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Migratory Birds in the Mississippi Delta


By Nancy Brannon

Coming back from covering an equestrian event at the Tunica arena on January 18, 2020, I saw large flocks of Greater White-fronted Geese, along with some Ring Billed Gulls, browsing the harvested fields off  Highway 61 and Highway 304/Casino Strip Resort Blvd.

The Cornell Lab’s All About Birds website gives good information about these migratory visitors to the Mississippi Delta.

“The Greater White-fronted Goose is a stocky brown goose that occurs across the Northern Hemisphere and in North America is found mainly west of the Mississippi. It sports white feathers around its pinkish orange bill, orange legs, and a white line down its side. These geese breed in arctic tundra and winter in large flocks in wetlands, lakes, and croplands.

“As is true of many geese, Greater White-fronted Goose pairs stay together for years and migrate together, along with their offspring. White-fronted Goose family bonds can last longer than in most geese, and some young stay with their parents through the next breeding season. Parent and sibling associations may continue throughout their lives.

“The best time to go looking for a Greater White-fronted Goose over much of the United States is during migration. From February through May, and again from September through November, look for Greater White-fronted Geese foraging in agricultural fields or resting on lakes and ponds.”

The following day, Sunday January 19, Delta Wind Birds paired with Strawberry Plains Audubon Center to co-sponsor the annual North Delta Birding trip, but a bit further south, in the Batesville, Miss. area, touring the agriculture lands of Panola County.

Jason Hoeksema, President of Delta Wind Birds said about 35 people joined the bird watching group, which saw Snow Geese, Ross’s Geese and Greater White-fronted Geese. “We saw a flock of at least 5,000 Snow Geese,” he said.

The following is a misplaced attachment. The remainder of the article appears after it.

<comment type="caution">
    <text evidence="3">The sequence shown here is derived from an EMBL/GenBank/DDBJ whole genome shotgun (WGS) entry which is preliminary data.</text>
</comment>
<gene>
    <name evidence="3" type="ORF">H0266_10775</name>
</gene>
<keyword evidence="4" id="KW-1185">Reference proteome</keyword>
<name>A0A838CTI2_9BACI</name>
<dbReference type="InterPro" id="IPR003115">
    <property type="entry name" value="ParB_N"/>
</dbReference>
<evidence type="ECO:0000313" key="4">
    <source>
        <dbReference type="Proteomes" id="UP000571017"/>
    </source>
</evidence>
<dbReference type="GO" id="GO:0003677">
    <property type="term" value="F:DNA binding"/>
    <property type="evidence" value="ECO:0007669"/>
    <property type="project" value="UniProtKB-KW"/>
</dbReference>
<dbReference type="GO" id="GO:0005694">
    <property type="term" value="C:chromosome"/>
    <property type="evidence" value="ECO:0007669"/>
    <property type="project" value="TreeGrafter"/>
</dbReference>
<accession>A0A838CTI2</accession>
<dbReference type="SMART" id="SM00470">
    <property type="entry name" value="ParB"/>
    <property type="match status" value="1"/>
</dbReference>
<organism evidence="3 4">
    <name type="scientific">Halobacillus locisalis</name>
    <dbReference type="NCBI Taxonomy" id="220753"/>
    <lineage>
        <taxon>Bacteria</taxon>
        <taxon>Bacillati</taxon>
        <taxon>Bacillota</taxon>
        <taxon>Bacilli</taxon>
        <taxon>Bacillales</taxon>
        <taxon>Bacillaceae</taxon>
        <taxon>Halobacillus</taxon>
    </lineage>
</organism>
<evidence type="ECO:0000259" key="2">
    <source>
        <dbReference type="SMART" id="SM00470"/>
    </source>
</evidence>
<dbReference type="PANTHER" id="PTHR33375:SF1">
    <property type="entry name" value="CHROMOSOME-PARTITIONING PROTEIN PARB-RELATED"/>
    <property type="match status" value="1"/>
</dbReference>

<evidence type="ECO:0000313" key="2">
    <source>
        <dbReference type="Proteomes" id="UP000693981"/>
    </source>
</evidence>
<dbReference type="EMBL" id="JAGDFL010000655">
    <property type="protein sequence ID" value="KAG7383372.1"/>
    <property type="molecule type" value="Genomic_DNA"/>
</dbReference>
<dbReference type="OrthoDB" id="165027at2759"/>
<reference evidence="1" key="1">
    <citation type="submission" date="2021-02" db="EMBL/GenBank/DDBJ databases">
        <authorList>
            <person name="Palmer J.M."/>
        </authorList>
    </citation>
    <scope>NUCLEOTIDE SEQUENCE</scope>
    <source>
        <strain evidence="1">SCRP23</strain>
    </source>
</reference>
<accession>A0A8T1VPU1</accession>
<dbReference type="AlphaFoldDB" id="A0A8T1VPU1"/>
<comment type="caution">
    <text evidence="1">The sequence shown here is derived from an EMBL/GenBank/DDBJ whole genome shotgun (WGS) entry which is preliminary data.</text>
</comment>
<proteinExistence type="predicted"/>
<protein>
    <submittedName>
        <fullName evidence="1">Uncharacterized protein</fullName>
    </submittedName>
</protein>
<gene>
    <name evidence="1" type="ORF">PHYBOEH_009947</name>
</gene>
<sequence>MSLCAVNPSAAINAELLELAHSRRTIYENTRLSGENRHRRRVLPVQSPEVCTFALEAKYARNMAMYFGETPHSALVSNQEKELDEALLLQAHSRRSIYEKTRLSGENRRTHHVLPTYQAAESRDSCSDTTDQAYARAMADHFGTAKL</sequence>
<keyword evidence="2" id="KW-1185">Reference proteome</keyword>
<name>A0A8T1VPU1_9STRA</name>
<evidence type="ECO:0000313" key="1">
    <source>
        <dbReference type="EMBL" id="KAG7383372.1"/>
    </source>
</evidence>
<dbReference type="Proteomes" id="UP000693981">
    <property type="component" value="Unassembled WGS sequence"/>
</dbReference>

“Sometimes the Ross’s Geese are mixed in with them. We also saw Greater White-fronted Geese: at least two flocks with a couple hundred birds in each. We saw ducks, too: Northern Pintails, Northern Shovelers. And we saw some songbirds, like Horned Larks and Vesper Sparrows. We also saw Sandhill Cranes,” which typically spend each winter here.  Hoeksema was pleased with the turnout of bird watchers and the types of birds they were able to view.

Hoeksema said that “part of Delta Wind Bird’s mission is educational – promoting understanding and appreciating the birds and habitats of Mississippi, especially the Delta. Our other mission is to work with private landowners to create habitat for migratory birds in the Delta.”

To join upcoming events with Delta Wind Birds, visit To learn more about DWB’s habitat program, visit

Strawberry Plains’ Mitch Robinson said: “The over 30 participants spent from 8 am – 2 pm birding throughout Panola County. Despite the wind and frigid temperatures, it was a gorgeous day and we had a great time. There were several first time birders and a great diversity of folks, ranging from teenagers up to seniors.

“Here is a list of species of interest from our trip:

5000 Snow Geese
200 Ross’s Geese
450 Greater White-fronted Geese
Several White-crowned Sparrows (as well as Vesper, Savannah, Song, and Swamp Sparrows)
Loggerhead Shrike
Northern Harrier
300 Red-winged Blackbirds
100 Killdeer
10 Horned Larks
Eastern Meadowlark
Sandhill Cranes
Several Red-tailed and Red-shouldered Hawks
Northern Flicker”

To connect with folks at Strawberry Plains Audubon Center, visit:

Find more information about these geese at: and at:

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